From 0 - 80 in less than 18 months.

Sometimes you can never tell how well you and your business are doing as your head is completely buried in carrying out the day to day admin, emails, posting orders, coming up with new ideas, printing said ideas, promoting on social media and then theres doing the tax returns and you might have a glimpse into whether or not its all worth it. That's with having a day job too.

The tasks above were all the things I do for Text From A Friend which doesnt include any of the work I take on for my proper job as an art director. The day job means I still have to do work for my own clients, freelance for others and find new opportunities to keep the cash rolling in. (Its funny how I still refer to my side hustle as not a real job even though Id say its taking up 50% of my time, if not more and yes, Im failing to admit that!) 

I for one struggle with parts of it, sometimes all of it, and its only when you start to see sales increase, and the fact that your side hustle may be taking up more time than your day job, then you realise something is working. People are buying your product. And that I have to say is the best feeling in the world. Because then it makes it all worth it, doesnt it?

Or does it? On the back of making sales it means you are thinking of more opportunities, being more creative and always looking to add to the range. Meantime all those day to day admin tasks get bigger and bigger. And bigger. The to do lists never end either. 

All this and youre a one man (or should I say girl) band and asking friends and family to help starts to become attractive. Another sign of growing is when you start falling over yourself in your studio and look around to see how far your little money while I sleep idea has come. I am quite chuffed about it all when I do manage to take a step back and look at how far its grown.

This time last year I had around 10 card products. A friend pestered and nagged me to take the bull by the horns and push my idea properly rather than waste the opportunity. So I did. My freelancing slowed down a little which meant I could focus on it and make decisions about what to do next. The biggest decision being to buy my own hot foil press. I had sleepless nights about spending a huge amount of money, drove a 16 hour round trip to view the press and still didnt buy it until a week later!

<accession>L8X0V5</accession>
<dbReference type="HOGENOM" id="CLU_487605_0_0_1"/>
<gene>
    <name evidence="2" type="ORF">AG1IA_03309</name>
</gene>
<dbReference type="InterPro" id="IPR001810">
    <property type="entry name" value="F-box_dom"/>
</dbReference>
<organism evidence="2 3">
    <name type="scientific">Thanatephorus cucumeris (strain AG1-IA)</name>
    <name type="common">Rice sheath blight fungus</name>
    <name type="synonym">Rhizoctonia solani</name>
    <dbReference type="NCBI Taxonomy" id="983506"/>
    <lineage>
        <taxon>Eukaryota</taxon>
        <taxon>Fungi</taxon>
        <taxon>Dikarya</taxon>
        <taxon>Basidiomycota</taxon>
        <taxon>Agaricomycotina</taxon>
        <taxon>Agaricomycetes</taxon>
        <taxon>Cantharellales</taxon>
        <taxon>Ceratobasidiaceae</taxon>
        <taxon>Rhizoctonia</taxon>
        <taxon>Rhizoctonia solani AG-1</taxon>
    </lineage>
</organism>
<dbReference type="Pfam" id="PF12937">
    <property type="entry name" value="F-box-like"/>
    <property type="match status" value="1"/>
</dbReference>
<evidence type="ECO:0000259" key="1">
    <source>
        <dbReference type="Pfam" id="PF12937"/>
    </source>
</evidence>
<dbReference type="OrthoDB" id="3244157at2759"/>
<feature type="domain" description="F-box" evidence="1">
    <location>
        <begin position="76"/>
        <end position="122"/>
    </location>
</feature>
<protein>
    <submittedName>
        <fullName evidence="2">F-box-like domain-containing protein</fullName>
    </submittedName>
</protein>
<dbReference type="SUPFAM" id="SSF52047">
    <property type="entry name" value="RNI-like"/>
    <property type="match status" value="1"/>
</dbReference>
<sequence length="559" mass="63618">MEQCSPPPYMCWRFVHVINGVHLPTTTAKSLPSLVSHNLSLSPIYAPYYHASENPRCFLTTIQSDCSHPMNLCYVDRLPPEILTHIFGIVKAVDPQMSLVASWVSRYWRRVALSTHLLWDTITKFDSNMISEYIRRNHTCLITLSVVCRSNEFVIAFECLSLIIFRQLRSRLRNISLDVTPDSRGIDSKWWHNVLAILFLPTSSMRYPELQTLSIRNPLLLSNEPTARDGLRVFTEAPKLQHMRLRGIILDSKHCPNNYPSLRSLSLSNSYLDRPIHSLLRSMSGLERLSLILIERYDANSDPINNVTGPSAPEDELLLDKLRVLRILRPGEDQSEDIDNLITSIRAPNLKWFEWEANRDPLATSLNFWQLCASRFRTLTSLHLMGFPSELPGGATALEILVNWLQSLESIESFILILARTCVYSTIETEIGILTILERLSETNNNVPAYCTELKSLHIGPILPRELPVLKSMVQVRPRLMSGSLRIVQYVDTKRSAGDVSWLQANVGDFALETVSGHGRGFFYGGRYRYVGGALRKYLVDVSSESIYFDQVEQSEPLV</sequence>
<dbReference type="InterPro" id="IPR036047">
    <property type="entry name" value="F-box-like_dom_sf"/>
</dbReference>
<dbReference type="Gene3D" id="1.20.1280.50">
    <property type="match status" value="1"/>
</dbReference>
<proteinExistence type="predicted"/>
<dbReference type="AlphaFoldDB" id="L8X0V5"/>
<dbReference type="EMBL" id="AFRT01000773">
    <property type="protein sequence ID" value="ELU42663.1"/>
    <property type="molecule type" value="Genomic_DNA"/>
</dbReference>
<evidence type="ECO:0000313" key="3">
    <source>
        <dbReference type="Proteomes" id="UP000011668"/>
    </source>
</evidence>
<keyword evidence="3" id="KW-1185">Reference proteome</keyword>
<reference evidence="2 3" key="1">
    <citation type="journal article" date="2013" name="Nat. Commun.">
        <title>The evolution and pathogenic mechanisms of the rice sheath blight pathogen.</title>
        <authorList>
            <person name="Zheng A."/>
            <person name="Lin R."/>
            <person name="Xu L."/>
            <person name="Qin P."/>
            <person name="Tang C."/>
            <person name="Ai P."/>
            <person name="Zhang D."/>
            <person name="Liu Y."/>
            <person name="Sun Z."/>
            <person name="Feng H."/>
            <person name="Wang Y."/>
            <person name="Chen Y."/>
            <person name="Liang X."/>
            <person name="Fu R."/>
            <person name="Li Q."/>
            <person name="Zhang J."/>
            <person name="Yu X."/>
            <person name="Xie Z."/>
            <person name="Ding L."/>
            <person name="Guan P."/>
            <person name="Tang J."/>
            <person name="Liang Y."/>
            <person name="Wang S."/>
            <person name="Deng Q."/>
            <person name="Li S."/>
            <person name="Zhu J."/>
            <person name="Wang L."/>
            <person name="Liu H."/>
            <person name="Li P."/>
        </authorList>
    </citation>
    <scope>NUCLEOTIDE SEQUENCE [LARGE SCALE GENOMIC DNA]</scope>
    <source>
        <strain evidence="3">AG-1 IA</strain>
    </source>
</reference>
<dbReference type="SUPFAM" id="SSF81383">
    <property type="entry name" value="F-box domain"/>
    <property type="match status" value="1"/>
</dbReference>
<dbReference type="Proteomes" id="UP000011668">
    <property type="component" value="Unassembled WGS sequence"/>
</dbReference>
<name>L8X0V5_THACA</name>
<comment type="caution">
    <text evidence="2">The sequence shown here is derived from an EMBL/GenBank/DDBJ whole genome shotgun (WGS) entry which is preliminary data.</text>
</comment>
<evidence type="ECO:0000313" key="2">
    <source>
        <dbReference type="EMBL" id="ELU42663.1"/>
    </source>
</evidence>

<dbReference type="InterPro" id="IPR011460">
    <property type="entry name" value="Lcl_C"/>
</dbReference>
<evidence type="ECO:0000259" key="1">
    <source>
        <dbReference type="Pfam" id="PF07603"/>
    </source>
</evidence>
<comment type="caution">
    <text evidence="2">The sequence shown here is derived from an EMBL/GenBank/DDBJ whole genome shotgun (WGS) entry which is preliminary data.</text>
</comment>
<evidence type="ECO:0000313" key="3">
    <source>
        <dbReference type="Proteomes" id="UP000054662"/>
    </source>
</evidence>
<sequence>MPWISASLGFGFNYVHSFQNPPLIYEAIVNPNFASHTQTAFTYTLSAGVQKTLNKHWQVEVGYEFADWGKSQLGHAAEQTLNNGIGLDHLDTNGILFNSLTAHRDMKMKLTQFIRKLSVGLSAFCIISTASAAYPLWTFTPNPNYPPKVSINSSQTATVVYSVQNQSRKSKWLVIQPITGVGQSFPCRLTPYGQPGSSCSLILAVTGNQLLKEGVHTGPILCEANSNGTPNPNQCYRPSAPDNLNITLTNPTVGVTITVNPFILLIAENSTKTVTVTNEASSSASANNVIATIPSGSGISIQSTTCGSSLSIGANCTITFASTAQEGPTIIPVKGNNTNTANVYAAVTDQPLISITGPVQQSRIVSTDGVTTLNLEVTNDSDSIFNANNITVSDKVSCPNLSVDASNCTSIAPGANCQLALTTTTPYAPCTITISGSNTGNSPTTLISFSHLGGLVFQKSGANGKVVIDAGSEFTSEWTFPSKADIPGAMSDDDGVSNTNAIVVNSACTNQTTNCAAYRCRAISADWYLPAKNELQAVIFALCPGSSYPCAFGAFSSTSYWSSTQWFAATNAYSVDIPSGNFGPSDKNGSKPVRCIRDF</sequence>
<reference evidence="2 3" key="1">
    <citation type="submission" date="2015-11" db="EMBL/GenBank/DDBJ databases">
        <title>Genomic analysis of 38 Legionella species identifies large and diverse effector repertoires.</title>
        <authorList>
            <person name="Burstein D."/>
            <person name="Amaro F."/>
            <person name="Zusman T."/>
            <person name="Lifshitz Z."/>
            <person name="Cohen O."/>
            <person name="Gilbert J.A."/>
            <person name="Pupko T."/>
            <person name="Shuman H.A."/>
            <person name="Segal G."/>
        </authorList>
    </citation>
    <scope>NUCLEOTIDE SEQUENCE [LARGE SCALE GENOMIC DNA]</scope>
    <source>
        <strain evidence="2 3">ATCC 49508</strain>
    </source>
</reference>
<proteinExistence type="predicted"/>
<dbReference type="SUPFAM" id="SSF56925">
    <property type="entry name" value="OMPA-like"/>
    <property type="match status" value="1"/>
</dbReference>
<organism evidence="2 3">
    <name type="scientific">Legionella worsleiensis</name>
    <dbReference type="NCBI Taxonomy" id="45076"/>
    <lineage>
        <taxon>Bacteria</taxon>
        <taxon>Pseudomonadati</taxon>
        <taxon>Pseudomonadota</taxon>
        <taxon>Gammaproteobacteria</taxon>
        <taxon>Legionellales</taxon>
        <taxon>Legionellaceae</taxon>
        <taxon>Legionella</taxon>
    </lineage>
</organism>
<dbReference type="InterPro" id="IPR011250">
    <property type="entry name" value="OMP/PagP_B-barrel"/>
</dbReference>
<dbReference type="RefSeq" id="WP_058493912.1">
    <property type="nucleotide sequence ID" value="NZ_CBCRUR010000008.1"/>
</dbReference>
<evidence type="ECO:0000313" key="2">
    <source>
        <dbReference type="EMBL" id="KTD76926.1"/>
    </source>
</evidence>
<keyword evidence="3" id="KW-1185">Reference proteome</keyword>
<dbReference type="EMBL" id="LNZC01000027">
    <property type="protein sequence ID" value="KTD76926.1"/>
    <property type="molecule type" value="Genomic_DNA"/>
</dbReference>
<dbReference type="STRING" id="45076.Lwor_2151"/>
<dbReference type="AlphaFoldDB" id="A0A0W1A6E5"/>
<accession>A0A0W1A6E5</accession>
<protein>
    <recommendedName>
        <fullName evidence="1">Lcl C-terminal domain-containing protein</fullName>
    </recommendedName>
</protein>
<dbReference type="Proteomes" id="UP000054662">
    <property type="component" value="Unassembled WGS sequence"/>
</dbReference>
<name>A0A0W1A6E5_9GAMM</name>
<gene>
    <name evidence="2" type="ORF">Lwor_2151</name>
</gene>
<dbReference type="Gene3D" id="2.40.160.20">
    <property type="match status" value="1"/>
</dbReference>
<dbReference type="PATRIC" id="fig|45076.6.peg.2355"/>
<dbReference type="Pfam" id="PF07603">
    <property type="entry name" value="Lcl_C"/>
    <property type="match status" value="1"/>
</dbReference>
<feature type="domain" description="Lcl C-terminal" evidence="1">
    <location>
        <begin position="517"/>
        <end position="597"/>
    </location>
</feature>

Now? Im so glad I did. That was the turning point for me. I was now in control of costs, stock, timings and designs. In fact, everything. It was liberating to say the least. Once I got over the initial fear and nerves of course. So much so my product range count is now at 80. Apologies for making you read all this way to get to the point of the story ;)


my card range as it started off in small storage boxes


Those initial 10 products started out in a large plastic tub under my bed and I posted out when the occasional sale came through. In January 2017 I moved them into the studio. It wasnt long before I had to purchase some small storage boxes and then towards then end of last year I seriously had to upgrade to shelving. One wasnt enough so I got a second. A third is looking likely but Im bearing with it right now. Im expanding vertically before I look at moving to a bigger studio. The corner space suits me just fine right now.

The growth has never failed to surprise me and I dont think the sheer joy of people buying something from me that I have designed will ever fade. Last year was a major step in the right direction. Taking control, becoming a partner with Not On The High Street, supplying small independent retailers, expanding the range, testing out markets and seeing real faces laugh at the cards was worth it. Even when I was freezing my ass off in minus 7 degrees. 


my cards now take up to shelving units


Having other people believe in you and help you see beyond the end of your nose is just what we all need. I am always doing that for other people in my role as an art director and working with small businesses and startups, but when it comes to telling yourself that same advice, then its sometimes harder to hear and even harder to listen.

What was the turning point for you last year? Or will you be making one this year?How has your business grown recently? Tell me your story.




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